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Art Competition Gallery 2017
Welcome to the Life in Death gallery! These artworks were entered in Palliative Care Australia’s art competition earlier in 2017. Hover over an artwork to learn more about it.
Thank you to all the entrants and those who attended the exhibition!
'Bonds' was created as a reflection on working in age care (low and high care). The strings, knots and ties the small macrame was made of, highlights the many connections that are important to the physical, emotional and psychological welfare of the individuals. The enlarged shadow is an exstension of those connections, but the shadow also indicates the larger network and encounters associated with caring that are often indirect or forgotten.
It is wonderful to live in our society which has systems in place to support our journey from sickness to health. THE CALL is made to health professionals for diagnosis, hospital treatments and hopefully recovery. Sadly recovery may not be lasting or possible and we die. THE CALL is then made to the funeral industry. Without this vital connection to the practical, emotional and spiritual support of the community our needs would go unmet and our suffering compounded. THE CALL to connect with the community makes all the difference.
Into the sun my son
By Laura Petruccelli
My son Ivànovic spent 8 months of his 10 months and 24 days of life inside the hospital mostly unable to move more than a metre from oxygen connected to the wall or some sort of breathing support.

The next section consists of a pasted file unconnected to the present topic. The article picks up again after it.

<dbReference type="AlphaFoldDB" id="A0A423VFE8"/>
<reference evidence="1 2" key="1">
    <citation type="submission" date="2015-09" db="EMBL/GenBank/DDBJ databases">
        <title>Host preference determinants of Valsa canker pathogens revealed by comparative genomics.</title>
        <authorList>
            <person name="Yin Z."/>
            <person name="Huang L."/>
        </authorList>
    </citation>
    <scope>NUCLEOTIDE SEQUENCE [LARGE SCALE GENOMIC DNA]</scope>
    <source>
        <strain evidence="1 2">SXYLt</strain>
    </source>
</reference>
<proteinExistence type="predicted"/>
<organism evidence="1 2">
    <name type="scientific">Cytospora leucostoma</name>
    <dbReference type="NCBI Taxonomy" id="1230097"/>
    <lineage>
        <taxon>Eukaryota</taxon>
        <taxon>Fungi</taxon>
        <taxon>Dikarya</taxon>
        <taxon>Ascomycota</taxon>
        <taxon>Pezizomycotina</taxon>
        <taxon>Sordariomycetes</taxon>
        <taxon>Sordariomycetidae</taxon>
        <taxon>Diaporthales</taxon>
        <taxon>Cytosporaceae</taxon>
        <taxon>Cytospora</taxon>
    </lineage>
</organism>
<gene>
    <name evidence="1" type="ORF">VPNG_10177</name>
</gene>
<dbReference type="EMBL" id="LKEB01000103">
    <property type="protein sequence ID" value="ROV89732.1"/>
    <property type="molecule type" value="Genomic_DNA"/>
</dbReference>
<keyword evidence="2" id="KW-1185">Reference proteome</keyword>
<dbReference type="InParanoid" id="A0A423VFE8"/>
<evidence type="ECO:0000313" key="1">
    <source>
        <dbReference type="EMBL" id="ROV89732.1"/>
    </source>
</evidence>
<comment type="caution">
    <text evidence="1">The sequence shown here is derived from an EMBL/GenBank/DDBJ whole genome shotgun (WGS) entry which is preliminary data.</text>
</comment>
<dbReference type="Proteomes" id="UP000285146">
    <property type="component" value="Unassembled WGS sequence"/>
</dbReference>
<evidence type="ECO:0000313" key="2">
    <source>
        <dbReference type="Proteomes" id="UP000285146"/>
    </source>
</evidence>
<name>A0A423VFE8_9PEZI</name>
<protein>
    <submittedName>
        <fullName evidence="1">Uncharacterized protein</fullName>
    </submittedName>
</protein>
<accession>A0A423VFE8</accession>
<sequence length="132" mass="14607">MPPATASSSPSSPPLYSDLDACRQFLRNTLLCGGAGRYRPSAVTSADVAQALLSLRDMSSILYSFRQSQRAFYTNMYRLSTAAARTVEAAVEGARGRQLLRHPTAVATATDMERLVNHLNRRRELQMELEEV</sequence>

On this day just days after we spoke with palliative care and just days before he passed away,
I took him outside so the sun could kiss his face there we were connected, connected to the community that we had looked at through his hospital room window.
It would be his last walk
Learning to float is something that looks easy but takes a lot of effort to learn how to let go and trust the support of the water. In the same way, learning to trust community support can take a lot of time and effort, and be very frustrating at times, but when you get it right, and learn to trust and accept that strength and support, oh what a difference it can make.
Pink Callistemon is an artwork that I drew for my dying mother whilst she was in Pallative care. The artwork is reflective of the laughter, joy and abundance of relationship that mum and I shared together. Native flowers are my mothers favourite flora as they are hardy, beautiful, easily accessible and can be grown within most communities around Australia. The callistemon variety colour range is representative of the diverse communities which are throughout Australia. Native plants can connect our communities on a small scale though conversation commonalities. Pink Callistemon meaning; flowers are a soul in full flight and blossom.
"Palliative Care: Connecting with the Community."
By Pete Kreiner
My artwork is a negative-space image demonstrating the bonded connection between a dedicated palliative carer and the terminally ill, here depicted as an infant child.
The logo on the arm could be modified to carry the Palliative Care Australia logo.